While in general, I agree with Heng's points, we have found the use of Tabix and vcftools very useful for some analyses but a bit cumbersome for more intricate explorations of genetic variation. We find this to be especially true when one wants to put those variants in broader context through comparisons to many different genome annotations.
Our solution, while not yet final, is a new tool that we have been developing called gemini. Our hope for gemini is for it to be used as a standard framework for exploring genetic variation on both family-based studies of disease and for broader population genetic studies. The basic gist is that you load a VCF file into a Gemini database (SQLite is the backend for portability and flexibility). As each variant is read from the VCF, it is annotated via comparisons to many different genome annotation files (e.g., ENCODE, dbSNP, ESP, UCSC, ClinVar, KEGG). Tabix is used to expedite the comparisons. The variants and the associated annotations are stored in a variants table. The attractive aspect to us is that the database framework itself is the API. Once the data is loaded, one can ask quite complex questions of one's data. With the help of Brad Chapman and Rory Kirchner, we have parallelized the loading step, which is, by far, the slowest aspect. To use multiple cores, one would do:
gemini load -v my.vcf --cores 20 my.db
One can also farm the work out to LSF, SGE, and Torque clusters. Once loaded, one can query the database via the command line:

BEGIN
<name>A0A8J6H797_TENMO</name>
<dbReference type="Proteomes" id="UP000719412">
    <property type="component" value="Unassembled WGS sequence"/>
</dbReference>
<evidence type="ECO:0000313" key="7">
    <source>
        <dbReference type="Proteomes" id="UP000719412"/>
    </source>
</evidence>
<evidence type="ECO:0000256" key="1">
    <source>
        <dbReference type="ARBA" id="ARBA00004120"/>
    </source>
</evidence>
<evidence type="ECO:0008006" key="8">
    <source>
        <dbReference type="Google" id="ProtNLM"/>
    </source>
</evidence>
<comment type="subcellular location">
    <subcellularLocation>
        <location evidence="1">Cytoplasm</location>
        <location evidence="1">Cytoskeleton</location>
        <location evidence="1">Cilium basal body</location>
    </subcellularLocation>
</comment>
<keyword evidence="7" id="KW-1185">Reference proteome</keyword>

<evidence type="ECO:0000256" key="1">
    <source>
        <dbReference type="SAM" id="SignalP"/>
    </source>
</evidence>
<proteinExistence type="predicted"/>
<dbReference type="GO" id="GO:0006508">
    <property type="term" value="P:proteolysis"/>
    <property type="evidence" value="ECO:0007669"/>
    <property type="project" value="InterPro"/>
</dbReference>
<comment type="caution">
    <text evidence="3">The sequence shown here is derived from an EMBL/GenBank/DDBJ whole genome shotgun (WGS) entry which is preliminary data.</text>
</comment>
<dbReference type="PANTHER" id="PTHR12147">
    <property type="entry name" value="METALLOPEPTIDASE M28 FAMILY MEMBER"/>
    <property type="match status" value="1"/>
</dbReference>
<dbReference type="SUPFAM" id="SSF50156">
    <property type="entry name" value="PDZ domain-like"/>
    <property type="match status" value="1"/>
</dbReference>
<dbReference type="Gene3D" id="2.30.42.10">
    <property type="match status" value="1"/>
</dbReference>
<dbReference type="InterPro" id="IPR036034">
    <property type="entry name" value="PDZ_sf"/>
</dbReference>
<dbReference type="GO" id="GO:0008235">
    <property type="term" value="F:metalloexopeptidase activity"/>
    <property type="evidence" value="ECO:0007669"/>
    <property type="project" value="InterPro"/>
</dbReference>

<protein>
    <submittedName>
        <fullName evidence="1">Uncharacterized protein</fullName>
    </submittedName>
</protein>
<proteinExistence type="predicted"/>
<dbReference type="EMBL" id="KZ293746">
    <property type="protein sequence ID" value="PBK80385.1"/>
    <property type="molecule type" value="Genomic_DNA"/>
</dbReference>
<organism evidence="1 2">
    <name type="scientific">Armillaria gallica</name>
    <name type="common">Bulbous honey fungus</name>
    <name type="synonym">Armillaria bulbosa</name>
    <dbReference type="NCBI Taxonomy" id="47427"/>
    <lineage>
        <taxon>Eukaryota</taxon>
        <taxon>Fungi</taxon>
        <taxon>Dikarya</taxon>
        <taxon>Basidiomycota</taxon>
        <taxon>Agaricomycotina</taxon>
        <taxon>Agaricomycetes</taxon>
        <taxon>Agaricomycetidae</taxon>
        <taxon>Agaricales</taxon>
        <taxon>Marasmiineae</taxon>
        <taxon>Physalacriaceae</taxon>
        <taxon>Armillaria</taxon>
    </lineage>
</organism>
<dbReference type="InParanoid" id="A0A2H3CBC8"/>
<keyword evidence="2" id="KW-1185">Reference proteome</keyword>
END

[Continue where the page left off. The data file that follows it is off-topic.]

gemini query -q "select chrom, start, end, ref, alt, \
aaf, hwe, in_dbsnp, is_lof, impact, num_het \
from variants" \
Also, we represent sample genotype information in compressed numpy arrays that are stored as binary BLOB columns to minimize storage and allow scalability (i.e., as opposed to having a genotypes _table_ where the number of rows is N variants * M samples: bad). As such, we have extended the SQL framework to allow struct-like access to the genotype info. For example,
the following query finds rare, LoF variants meeting an autosomal recessive inheritance model (note that the
--gt-filter option uses Python, not SQL syntax).
gemini query -q “select chrom, start, end,
ref, alt, gene,
impact, aaf, gts.kid
where in_dbsnp = 0
and aaf < 0.01
and in_omim = 1
and is_lof = 1”
“gt_types.mom = HET
gt_types.dad = HET
gt_types.kid = HOM_ALT”
There is also a Python interface allowing one to write custom Python scripts that interface with the Gemini DB. An example script can be found at: http://gist.github.com/arq5x/5236411.
There are many built-in tools for things such as finding compound hets, de novo mutations, protein-protein interactions, pathway analysis, etc.
Gemini scales rather well. We recently loaded entire 1000 Genomes VCF (1092 samples) in 26 hours using 30 cores. The queries are surprisingly fast. While this scale is not our current focus (we are more focused on medical genetics), it is encouraging to see it work well with 100s of individuals.
If interested, check out the documentation. Comments welcome.